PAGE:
LOS ANGELES — The six companies that bought power plants in California when the state deregulated its utilities have seen profits rise dramatically this year, according to the companies’ third-quarter statements.
The companies’ income for July, August and September, when wholesale prices were rising and utility companies began accumulating debt to pay for energy, rose from 37 percent at Houston-based Reliant Energy Inc. to more than 221 percent at Minneapolis-based NRG Energy Inc.
A seventh non-utility company that operates power plants in California but didn’t buy any from the major utilities saw profits rise 243 percent in the third quarter.
Together, the companies account for nearly 40 percent of the power generated within California, according to the California Energy Commission.
The financial documents provide a glimpse of how lucrative the state’s fledgling and much troubled deregulated electricity market has become for the companies supplying the power.
Critics of deregulation say the soaring profits are proof of how the process has veered wildly out of control – benefiting a handful of power companies at the expense of ratepayers and utility companies.
“It looks obscene,” said Michael Shames, executive director of the San Diego-based Utility Consumers Action Network.
San Diego Gas and Electric was the first utility in the state to sell off its assets under deregulation, exempting the utility from a rate freeze. Customers saw their bills double and triple earlier this year.
Power companies said they are not to blame and instead said the state of failing to make accurate predictions about the enormous demand for electricity and the supply problems when it deregulated.
“We are being vilified as the ones who are causing all of the problems in California,” said Dynegy senior vice president Lynn Lednicky. “Rather than trying to deal with the volume of electricity in California, people are trying to attack the price end of the equation.”
Energy wholesalers said their profits are due to operations in California and elsewhere across the nation and can be attributed mostly to decreased supply and increased demand.
Reliant Energy officials said about a third of the company’s third-quarter net income came from California. However, they said the main producer was the company’s mid-Atlantic operations, which accounted for more than half of its income.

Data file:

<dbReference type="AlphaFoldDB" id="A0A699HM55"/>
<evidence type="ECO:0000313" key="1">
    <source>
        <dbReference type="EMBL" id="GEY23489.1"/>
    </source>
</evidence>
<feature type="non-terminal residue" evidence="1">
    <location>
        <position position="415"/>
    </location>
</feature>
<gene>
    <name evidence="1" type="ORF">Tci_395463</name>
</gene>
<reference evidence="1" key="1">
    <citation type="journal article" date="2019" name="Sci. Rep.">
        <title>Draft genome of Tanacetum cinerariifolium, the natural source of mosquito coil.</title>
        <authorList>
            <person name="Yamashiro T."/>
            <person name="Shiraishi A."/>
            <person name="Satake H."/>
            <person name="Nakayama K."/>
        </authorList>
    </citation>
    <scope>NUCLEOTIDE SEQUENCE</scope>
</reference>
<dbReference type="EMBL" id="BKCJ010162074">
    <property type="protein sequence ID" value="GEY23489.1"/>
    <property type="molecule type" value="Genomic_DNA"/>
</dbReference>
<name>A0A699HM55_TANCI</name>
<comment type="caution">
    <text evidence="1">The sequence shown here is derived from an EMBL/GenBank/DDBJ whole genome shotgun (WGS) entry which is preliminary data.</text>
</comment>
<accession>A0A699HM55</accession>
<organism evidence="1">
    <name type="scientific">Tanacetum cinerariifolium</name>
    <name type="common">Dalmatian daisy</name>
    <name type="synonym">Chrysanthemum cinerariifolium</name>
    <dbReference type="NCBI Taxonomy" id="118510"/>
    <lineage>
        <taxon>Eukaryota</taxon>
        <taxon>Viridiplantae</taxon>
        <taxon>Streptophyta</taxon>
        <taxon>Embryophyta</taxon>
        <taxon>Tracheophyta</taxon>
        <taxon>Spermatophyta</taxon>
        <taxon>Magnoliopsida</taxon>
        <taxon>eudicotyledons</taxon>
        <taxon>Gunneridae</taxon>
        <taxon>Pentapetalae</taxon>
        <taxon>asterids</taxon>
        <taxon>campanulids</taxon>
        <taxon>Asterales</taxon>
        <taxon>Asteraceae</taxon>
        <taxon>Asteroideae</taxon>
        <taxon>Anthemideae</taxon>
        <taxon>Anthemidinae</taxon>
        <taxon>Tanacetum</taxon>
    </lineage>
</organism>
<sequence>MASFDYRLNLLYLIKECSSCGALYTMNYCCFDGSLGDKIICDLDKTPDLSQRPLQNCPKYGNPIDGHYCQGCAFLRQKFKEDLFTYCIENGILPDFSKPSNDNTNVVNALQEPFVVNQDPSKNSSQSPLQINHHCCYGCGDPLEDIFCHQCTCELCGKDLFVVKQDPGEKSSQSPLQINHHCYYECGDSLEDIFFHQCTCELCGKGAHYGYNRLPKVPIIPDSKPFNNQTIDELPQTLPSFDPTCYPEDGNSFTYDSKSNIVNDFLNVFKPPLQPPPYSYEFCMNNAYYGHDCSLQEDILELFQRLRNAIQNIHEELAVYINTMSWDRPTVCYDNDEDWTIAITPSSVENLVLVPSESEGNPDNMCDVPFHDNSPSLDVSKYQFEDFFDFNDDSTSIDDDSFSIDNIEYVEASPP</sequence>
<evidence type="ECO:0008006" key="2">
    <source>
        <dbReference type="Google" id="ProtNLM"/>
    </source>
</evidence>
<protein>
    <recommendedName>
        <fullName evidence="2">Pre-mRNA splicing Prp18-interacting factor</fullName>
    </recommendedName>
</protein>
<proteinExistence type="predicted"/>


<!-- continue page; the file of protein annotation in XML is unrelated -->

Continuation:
The company acquired five California power plants from Southern California Edison in 1998 for $280 million.
“It has proved to be a good acquisition for us,” Reliant spokesman Richard Wheatley said. “It is definitely a stepping stone to build our business.”
Officials with Houston-based Dynegy, which operates plants throughout the United States, said the California market has been lucrative this year but said they couldn’t break down income by region.
Dynegy joined forces with another company to buy four power plants in Southern California for $570 million. The new holdings account for 16 percent of Dynegy’s national portfolio.
The largest segment of the company’s power plants, about 30 percent, are in the Midwest.
California’s energy market was a good financial opportunity for those willing to take the risk, Lednicky said.
“With a brand new market, there is a great deal of uncertainty,” he said. “Some companies like to be the first one in the door. There were clear indications there was going to be a great deal of liquidity there.”
When the state shifted to a deregulated market, out-of-state wholesalers began bidding for power plants required to be put up for sale by utilities.
Some companies paid as much as 2 1/2 times a plant’s market value, indicating how lucrative executives believed the market to be.
“We saw there was going to be a substantial need for power in California,” said Tom Williams, director of public affairs for the western operations of Duke Energy Inc. “We have been very pleased with our returns.”
The Charlotte, N.C.-based company saw its third-quarter net income rise 74 percent compared to the same period a year ago, according to company financial statements.
Other profit spikes were just as spectacular. Arlington, Va.-based AES Inc., for example, saw its third-quarter income rise 131 percent, from $58 million to $134 million.
The state’s deregulation plan, which took effect four years ago, was supposed to lower prices for consumers through competition. So far, however, it has led to higher energy prices, put residents on alert for rolling blackouts and prompted bankruptcy warnings from utilities.
California’s two largest utilities, Southern California Edison and Pacific Gas and Electric, are operating under state-imposed rate freezes as they move toward deregulation. They say they have lost about $6 billion because of wholesalers’ prices and want to pass along the rate increases to their customers.
Wholesale energy prices are averaging $330 per megawatt hour so far this month, 11 times higher than December 1999.
On Friday, federal regulators ordered an overhaul of California’s electricity market, setting a price cap on wholesale rates in an attempt to control rising prices and curtail supply shortages.
The temporary order will allow utility companies to keep the power they generate rather than selling it on the open market.